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An Independent Activist’s Self-Description during the Japanese Rule : With a focus on Jang Ji-rak’s “Guangzhou memories” in Arirang

Eunkyung Cho 1

1독립기념관

Accredited

ABSTRACT

This study set out to examine the characteristics and strategies of Jang Ji-rak’s self-description based on Arirang published on the basis of his oral statements as an independent activist in Yan’an, China in the summer of 1937. This Arirang mentions Jang’s experiences as he joined the Guangzhou Uprising and Hailufeng Soviet activities during his stay in Guangzhou, China in 1925∼1927. Compared with other records, it offers descriptions about the situation of the Korean community in Guangzhou in the middle 1920s and Jang’s unique “Guangzhou memories” of Guangzhou Uprising. Arirang offers some information about the Korean community of Guangzhou in the middle 1920s, recording that 800 Koreans gathered in Guangzhou to participate in the Chinese Revolution until 1927, that these Koreans had something to do mainly with communism, and that a group called K.K. was formed around Korean communists. Other records, however, estimate that 300∼400 Koreans, which were half the estimation of Arirang, gathered in Guangzhou to enroll in Huangpu Military Academy, thus having differences from Arirang. While Arirang mainly mentions Jang's experiences with Guangzhou Uprising, its descriptions do not cover the Koreans at the Saha battle and the sacrifice of 150 Koreans under Teukmuyeong at Huangpu Military Academy led by Choi Yong-geon during the withdrawal of the uprising combatants, as well as the roles of Kim Seong-suk during Guangzhou Uprising. Unlike other records, Arirang offers Jang’s unique “Guangzhou memories” because of his “self-description strategy” of some sort reproduced in the oral statement process. Jang, however, made it sure that Arirang contains even his mistakes and limitations in Guangzhou, which suggests that he wrote Arirang as a “lesson” from his experiences after he decided to move to Manchuria during the oral statement rather than a means of simply “showing off” his achievements or “restoring his place at the party register.” Despite its essential nature as a “collection of Jang’s unique memories,” Arirang established itself as part of the “mainstream” memories of Korean people’s Independence Movement in Guangzhou in the 1920s in the Korean society after its liberation. It was not an outcome of Jang’s strategy, but an “unexpected result” of “silence” among other participants that experienced Guangzhou in the prevalent anti-communist atmosphere of Korean society after its liberation.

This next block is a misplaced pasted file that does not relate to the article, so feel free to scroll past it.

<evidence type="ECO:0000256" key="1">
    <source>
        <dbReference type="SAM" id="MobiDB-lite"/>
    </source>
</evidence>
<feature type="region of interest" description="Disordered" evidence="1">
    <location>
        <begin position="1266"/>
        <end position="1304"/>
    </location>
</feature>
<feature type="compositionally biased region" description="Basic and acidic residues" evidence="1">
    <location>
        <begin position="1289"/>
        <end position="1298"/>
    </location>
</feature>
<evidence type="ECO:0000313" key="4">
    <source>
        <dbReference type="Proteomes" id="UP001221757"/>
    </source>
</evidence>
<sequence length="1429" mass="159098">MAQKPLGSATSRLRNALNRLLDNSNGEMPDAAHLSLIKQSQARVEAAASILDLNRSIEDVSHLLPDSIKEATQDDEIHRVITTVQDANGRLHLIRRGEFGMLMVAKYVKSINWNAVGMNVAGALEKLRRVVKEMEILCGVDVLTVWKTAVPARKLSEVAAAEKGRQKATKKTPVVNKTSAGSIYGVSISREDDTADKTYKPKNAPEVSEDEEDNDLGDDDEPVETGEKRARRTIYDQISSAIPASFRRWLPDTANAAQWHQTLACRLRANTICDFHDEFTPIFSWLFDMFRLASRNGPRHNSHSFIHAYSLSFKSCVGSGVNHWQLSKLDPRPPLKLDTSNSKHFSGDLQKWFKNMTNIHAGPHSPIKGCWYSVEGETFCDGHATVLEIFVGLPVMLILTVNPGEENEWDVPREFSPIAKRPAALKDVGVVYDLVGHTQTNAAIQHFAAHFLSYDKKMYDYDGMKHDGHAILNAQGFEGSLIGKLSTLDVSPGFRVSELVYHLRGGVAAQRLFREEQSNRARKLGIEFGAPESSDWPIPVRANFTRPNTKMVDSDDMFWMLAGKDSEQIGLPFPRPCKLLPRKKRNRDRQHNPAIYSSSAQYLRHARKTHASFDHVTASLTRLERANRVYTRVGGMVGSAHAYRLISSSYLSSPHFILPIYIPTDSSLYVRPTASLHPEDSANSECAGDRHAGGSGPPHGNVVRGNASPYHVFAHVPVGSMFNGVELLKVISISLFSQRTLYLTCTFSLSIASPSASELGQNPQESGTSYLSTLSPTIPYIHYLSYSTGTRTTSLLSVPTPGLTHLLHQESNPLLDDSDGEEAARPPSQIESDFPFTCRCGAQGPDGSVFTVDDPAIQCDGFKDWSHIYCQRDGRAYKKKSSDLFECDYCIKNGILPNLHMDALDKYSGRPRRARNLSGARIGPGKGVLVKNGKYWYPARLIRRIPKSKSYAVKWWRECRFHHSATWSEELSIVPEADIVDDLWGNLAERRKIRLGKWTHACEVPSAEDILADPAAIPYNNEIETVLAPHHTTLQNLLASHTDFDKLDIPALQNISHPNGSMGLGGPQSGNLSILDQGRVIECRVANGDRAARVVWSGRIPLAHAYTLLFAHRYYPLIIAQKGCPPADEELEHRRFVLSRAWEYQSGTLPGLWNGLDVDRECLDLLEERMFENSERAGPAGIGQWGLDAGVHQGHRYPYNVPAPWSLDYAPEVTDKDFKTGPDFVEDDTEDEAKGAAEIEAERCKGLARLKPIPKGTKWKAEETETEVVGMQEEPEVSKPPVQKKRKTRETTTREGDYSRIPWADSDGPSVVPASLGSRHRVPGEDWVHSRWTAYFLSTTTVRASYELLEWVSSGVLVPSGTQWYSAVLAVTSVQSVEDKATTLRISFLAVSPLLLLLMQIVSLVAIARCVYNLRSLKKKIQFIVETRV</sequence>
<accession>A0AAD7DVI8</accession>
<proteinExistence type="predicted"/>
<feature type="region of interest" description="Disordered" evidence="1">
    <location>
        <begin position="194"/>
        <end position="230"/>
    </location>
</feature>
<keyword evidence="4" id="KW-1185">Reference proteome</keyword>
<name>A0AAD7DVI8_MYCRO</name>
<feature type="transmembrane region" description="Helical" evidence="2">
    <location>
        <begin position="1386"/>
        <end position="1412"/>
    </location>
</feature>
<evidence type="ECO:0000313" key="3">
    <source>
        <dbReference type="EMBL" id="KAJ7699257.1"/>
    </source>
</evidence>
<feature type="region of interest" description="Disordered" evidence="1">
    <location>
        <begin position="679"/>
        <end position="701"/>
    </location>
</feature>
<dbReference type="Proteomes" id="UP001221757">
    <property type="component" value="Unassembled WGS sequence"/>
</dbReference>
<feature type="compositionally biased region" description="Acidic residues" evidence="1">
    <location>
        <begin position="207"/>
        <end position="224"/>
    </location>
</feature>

Citation status

* References for papers published after 2022 are currently being built.